Video equipment is hardly a rarity in the modern OR, but a proposed law in the Wisconsin state legislature would put the presence of such devices on the books. Wisconsin Assembly Bill 863 gives patients the legal authority to insist that their surgeries be recorded on video, which advocates argue will improve patient safety and provide valuable evidence in the event of medical error.
Currently cosponsored by four Democrats and two Republicans, the bill was largely inspired by the experiences of state residents who felt stymied in their efforts to pursue medical malpractice lawsuits because there were scant records of procedures.
Chris Nowakowski, whose wife died on the operating table during a procedure meant to repair a malfunctioning pacemaker, told WITI-TV that his attempt to pursue legal action against the hospital was effectively halted by his attorney because of the dearth of indisputable records of the procedure.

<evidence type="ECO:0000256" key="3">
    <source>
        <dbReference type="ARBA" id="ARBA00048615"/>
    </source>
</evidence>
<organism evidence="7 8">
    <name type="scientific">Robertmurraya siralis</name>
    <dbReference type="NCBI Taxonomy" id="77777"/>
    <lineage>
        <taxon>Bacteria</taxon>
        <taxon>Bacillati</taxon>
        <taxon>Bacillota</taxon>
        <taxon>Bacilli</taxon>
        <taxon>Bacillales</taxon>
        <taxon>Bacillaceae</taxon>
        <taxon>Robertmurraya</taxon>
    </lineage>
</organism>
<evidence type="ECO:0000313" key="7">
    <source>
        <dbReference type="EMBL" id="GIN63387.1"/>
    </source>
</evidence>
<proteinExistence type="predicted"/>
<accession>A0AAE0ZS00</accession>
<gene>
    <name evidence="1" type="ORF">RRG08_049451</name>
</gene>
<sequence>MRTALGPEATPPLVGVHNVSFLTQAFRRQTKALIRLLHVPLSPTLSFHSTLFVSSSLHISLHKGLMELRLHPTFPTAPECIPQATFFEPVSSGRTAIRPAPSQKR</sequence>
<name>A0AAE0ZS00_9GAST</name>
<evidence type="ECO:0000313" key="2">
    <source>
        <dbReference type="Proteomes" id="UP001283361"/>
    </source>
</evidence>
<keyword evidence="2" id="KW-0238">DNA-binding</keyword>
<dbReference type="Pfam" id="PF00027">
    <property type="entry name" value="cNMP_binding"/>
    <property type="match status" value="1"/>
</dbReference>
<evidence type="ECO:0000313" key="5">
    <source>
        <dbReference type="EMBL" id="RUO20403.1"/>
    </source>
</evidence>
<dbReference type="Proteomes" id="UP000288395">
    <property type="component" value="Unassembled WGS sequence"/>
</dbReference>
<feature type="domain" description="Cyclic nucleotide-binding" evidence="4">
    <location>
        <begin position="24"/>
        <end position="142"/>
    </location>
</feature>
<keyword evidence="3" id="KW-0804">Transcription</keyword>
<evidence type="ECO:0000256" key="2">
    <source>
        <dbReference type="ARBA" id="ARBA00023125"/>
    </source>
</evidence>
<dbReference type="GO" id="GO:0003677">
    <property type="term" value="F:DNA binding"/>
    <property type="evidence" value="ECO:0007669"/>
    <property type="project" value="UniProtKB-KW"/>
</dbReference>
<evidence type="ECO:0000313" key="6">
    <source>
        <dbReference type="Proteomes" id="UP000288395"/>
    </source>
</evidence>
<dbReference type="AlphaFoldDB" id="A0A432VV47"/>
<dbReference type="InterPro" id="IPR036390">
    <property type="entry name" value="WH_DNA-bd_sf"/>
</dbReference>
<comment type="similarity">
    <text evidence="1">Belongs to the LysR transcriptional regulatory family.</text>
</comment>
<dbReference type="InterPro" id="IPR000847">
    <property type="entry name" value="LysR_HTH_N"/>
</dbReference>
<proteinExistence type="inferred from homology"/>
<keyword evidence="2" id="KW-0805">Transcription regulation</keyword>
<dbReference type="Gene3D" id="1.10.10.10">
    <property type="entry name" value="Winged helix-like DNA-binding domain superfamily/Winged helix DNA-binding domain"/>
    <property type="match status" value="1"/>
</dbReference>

“A single basic camera would easily answer the question of how long was my wife bleeding internally without any kind of surgical support,” Nowakowski insists.
The medical community in the state is pushing back against the proposal.
Clyde “Bud” Chumbley, MD, CEO of the Wisconsin Medical Society, suggests the proposed law is an overreaction.
“It seems to me to be somewhat of an emotional response to some bad outcomes,” Chumbley told WITI. “It seems to me that people aren’t looking down the road at unintended consequences, and they haven’t really thought this through.”
Chumbley speculates the presence of cameras largely intended for surveillance purposes would hamper communication between members of the surgical team.
The bill is early in the legislative process, currently making its way through necessary committees. It’s believed the law would be the first of its kind in the nation.
Filed Under: Industry regulations